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The Senator Menendez case raises major questions for US intelligence

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The indictment unveiled on Friday against Sen. Robert Menendez marks another chapter in a series of troubling allegations that have dogged the New Jersey Democrat for years, marking the second time in a decade that he has faced corruption charges. The question the indictment leaves unanswered is, did the Egyptian government target an influential United States senator to do its bidding on Capitol Hill?

Menendez and his wife, Nadine, are charged along with three businessmen in a complicated plot to accept hundreds of thousands of dollars in bribes including cash, gold bars, a Mercedes convertible, even mortgage payments. According to the indictment, Menendez accepted these payoffs in return for using his position as a United States senator and chairman of the Senate Foreign Relations Committee because he agreed to use “his influence and power and breach his official duty in ways that benefited the Government of Egypt.”

It is alleged that Menendez used his political position to attempt to break a State Department “hold” on US aid to Egypt, push for the delivery of ammunition and weapons systems to the Egyptian military, and passed sensitive information about American and Egyptian personnel assigned to the US Embassy in Cairo. It should be noted that some of these actions are things that the senator could have done legally if they were not allegedly in return for cash and gold.

“The excesses of these prosecutors is apparent,” Menendez said in a statement on Friday. “They have misrepresented the normal work of a Congressional office. On top of that, not content with making false claims against me, they have attacked my wife for the longstanding friendships she had before she and I even met.”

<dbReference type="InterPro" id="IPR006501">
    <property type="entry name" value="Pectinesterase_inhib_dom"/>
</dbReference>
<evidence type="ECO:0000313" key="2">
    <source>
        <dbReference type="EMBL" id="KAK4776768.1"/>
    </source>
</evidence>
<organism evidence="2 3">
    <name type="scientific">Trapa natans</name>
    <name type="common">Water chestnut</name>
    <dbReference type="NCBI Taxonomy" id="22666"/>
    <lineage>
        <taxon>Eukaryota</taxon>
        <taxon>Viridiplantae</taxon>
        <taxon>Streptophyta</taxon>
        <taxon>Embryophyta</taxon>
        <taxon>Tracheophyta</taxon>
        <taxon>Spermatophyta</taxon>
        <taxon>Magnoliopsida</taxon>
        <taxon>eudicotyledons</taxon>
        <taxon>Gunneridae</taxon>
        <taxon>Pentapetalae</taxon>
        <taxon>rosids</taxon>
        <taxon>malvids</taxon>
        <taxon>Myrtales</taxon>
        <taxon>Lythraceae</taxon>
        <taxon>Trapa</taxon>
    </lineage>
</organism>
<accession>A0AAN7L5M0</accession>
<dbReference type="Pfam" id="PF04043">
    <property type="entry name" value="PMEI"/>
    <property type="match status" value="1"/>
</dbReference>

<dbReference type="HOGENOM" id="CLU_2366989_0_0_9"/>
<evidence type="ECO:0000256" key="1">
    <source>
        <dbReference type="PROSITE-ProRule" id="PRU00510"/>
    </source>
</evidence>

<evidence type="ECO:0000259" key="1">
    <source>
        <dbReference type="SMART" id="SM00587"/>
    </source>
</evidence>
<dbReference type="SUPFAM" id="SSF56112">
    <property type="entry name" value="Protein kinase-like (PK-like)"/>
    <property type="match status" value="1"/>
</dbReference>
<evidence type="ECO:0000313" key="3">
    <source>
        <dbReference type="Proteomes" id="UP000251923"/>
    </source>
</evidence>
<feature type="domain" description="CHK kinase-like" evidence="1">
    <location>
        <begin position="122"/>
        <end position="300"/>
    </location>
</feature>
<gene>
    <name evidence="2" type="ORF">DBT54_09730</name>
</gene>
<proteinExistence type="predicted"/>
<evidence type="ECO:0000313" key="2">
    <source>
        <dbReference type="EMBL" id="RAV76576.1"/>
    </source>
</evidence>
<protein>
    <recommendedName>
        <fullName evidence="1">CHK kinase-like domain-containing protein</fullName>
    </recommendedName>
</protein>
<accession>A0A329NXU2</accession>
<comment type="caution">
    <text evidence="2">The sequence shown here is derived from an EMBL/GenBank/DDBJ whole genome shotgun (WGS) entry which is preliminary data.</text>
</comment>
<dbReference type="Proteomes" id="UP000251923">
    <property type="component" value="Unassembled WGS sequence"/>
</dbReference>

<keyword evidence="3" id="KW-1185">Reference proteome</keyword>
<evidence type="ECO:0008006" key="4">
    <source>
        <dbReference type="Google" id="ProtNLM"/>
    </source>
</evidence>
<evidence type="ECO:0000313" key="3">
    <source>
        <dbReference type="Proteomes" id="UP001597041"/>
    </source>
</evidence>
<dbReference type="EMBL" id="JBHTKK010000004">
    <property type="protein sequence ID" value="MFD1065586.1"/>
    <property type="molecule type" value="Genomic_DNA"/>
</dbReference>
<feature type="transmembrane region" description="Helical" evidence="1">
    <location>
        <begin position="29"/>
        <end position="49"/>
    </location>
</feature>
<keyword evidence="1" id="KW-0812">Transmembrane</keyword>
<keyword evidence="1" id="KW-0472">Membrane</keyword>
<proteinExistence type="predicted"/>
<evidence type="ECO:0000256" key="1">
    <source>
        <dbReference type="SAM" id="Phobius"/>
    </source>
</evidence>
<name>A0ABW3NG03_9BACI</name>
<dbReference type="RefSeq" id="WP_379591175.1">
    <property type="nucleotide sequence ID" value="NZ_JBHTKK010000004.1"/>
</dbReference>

The Egyptian government has not commented on the indictment and Menendez and his wife, as well as the others charged, have strongly denied the charges.

Following a mistrial on previous corruption charges in 2017, Menendez was acquitted on several charges in 2018 with the Department of Justice dropping those that remained.

On the latest allegations, as someone who worked at the FBI, in the Office of the Director of National Intelligence, and the New York Police Department’s Intelligence Bureau, I am struck by the elephant that seems to be missing from the room: Nothing in the indictment describes what investigators know, if anything, about the role of Egyptian officials and whether they had direction or knowledge over the bribery scheme. Why is this important? Because the possible subtext of this story is that Cairo may have used agents in the US to try and recruit the top elected legislative official with influence over foreign policy to be its puppet. Yes, when you say it out loud it is shocking.

The use of foreign nationals, expats, dual citizens, or even Americans, who have a loyalty to a foreign country is a proven tactic in the spy game. Does Egypt, a country that has received billions in US aid, conduct sophisticated intelligence operations on US soil?

Another recent case suggests they might. In January of 2022, Pierre Girgis, an Egyptian-American banker, based in New York was charged by federal prosecutors who say he “acted in the United States as an agent of the Arab Republic of Egypt.” The indictment charged that Girgis “operated at the direction and control of multiple employees of the Egyptian government in an effort to further in the United States the interests of the Egyptian Government.” It alleged that Girgis cultivated close relationships with members of US law enforcement including members of the NYPD in an effort to gather information on opponents of Egyptian President Abdel Fattah el-Sisi in the United States.